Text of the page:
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5 minutes with Richard Harris: 'Dog Ends is is a totally different play to Stepping Out'

The playwright talks about his play which tackles the problem of old age, and Stepping Out being back in the West End

Anita Graham and Nick Wilton in rehearsals for Dog Ends
© Alistair Hilton

Dog Ends is is even more pertinent now than when I wrote it. It's a very black comedy about the problem of old age. It's about an elderly member of a very ordinary family who's getting to be a bit of a burden. The problem is what to do with him. It was originally written as a stage play, and then it was done for the BBC with Leonard Rossiter. This time round, I thought: 'I'm going to try and tinker with this and bring it up to date.' That's what I've done. But I'm not going to say too much because I don't want to blow the plot.

Tracy-Ann Oberman (Maxine) in Stepping Out
© Nobby Clark

This play is completely different to something like Stepping Out. One's a very black comedy and the other, I hope, is a very uplifting comedy. This time round, Stepping Out is a very good production. It's got an excellent cast and a wonderful director in Maria Friedman. It's lovely, and fingers crossed it's going to have a good run.

Stepping Out has been a successful play because people have enjoyed it as a night out. That and Outside Edge have been my most successful plays. The latter was also turned into a television series in the '90s starring Timothy Spall. They're two plays which have done me very well and have been terribly popular which is nice.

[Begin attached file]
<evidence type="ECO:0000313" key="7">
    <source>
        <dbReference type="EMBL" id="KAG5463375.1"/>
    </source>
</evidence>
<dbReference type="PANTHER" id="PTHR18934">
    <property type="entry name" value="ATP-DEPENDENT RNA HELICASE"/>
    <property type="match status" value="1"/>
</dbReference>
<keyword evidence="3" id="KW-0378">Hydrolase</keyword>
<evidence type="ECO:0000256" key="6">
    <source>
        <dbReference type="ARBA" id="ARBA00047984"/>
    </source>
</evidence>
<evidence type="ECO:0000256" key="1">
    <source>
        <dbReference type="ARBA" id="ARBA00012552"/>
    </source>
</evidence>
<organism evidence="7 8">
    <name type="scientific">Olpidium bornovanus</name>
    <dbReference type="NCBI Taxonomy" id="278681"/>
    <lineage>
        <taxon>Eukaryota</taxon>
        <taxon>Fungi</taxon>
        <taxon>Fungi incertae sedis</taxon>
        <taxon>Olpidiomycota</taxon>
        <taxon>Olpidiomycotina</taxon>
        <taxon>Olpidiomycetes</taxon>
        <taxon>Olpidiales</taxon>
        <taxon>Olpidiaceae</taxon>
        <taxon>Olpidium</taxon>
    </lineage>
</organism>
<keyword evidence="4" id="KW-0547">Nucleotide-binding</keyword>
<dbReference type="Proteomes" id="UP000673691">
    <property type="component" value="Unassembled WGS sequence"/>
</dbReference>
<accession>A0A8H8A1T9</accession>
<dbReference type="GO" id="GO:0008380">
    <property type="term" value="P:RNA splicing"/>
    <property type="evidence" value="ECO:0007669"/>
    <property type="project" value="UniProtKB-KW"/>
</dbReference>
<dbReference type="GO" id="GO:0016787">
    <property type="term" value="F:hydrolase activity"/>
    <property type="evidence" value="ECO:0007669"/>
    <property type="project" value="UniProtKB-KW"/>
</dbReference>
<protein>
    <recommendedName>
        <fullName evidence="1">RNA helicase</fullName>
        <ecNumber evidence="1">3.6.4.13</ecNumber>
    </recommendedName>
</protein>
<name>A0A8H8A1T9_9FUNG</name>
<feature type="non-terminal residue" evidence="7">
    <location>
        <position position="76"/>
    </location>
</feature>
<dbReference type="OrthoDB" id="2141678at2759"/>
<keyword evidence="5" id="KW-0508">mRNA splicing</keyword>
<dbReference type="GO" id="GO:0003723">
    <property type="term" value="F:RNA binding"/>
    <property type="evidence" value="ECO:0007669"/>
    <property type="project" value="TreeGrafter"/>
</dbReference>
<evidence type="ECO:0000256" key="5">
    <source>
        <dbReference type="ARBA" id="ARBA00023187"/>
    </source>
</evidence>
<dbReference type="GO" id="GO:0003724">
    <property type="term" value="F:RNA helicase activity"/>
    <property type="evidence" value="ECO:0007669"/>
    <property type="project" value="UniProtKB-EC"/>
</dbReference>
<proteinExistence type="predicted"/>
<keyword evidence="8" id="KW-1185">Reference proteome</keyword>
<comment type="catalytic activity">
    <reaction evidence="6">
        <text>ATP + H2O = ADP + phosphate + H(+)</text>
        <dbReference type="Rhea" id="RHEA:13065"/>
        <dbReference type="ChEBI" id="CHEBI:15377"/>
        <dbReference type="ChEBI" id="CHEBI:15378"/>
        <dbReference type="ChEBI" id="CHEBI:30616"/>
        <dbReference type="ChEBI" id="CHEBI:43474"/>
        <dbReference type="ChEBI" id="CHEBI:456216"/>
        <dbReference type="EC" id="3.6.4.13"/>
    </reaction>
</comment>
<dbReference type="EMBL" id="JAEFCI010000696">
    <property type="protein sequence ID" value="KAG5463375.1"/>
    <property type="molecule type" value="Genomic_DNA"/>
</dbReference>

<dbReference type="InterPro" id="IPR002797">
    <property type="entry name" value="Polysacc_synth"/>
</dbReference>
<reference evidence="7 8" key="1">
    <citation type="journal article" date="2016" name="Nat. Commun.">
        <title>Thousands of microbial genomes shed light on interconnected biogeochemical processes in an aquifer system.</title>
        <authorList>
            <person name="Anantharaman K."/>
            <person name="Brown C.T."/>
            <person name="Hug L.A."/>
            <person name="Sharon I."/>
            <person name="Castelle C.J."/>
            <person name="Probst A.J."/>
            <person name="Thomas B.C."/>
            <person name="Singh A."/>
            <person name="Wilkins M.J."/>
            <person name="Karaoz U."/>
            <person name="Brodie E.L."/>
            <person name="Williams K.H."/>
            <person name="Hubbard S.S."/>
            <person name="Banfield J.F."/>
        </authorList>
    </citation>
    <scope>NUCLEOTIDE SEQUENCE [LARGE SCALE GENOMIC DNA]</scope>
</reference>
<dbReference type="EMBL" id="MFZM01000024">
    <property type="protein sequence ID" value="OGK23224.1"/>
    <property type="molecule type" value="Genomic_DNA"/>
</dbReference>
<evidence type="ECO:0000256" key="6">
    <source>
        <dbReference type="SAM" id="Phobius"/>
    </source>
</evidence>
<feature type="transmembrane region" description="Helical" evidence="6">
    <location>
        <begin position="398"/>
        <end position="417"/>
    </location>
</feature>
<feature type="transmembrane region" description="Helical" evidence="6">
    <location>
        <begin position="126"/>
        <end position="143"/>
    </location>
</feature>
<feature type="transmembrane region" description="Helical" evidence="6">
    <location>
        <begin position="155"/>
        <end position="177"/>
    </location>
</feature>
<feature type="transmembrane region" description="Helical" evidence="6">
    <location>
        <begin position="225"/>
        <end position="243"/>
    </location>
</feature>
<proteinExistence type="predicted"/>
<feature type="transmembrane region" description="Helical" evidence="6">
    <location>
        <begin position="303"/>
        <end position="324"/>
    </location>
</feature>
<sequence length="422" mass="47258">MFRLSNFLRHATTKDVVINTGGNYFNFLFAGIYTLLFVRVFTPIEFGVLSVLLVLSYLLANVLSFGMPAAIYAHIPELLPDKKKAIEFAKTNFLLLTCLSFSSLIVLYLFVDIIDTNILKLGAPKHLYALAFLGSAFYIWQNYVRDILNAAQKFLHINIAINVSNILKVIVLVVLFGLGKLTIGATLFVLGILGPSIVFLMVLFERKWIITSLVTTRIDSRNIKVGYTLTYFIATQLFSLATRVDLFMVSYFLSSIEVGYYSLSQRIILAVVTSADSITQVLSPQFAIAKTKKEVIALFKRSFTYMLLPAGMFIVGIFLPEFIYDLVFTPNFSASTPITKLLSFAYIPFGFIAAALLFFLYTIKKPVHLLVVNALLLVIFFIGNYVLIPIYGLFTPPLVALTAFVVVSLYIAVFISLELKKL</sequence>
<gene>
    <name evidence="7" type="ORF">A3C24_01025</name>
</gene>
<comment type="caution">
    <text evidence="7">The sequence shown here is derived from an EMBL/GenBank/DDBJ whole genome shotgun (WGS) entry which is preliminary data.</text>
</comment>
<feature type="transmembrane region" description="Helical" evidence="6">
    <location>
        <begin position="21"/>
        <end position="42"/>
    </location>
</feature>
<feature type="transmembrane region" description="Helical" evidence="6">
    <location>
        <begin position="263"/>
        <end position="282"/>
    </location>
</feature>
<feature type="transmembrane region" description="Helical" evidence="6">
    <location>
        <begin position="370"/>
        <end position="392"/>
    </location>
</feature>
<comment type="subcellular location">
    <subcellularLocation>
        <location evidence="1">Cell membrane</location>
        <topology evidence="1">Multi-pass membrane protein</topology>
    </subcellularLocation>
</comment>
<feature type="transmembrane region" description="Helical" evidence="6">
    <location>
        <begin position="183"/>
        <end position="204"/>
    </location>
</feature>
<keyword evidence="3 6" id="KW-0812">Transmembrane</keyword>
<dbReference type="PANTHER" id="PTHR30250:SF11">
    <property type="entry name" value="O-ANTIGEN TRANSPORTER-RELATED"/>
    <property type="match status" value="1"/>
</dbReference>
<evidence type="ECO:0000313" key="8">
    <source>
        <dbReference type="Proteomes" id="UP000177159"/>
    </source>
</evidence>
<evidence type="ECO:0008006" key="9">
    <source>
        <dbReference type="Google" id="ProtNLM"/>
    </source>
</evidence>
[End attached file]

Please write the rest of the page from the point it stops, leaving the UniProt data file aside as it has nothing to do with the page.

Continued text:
Television is a totally different experience to the stage. It is a totally different way of writing. You write a stage play and the audience will choose where to look. But when you write a television play, the director tells you where to look. They're really quite different mediums. A good example at the minute is Fences. It was a wonderful stage play, and the movie is really a filmed version of the stage play. There's been no real effort to make it different. I've adapted a lot of things for television and you have to make decision about how to translate them for the screen.

There are plays I've had on which haven't worked. I'd like to have another go at them but it just gets harder and harder... almost impossible. If something works, I'm relieved, but if it doesn't it's depressing. Some you win, some you lose.

Dog Ends runs at the Tabard Theatre from 22 March to 15 April.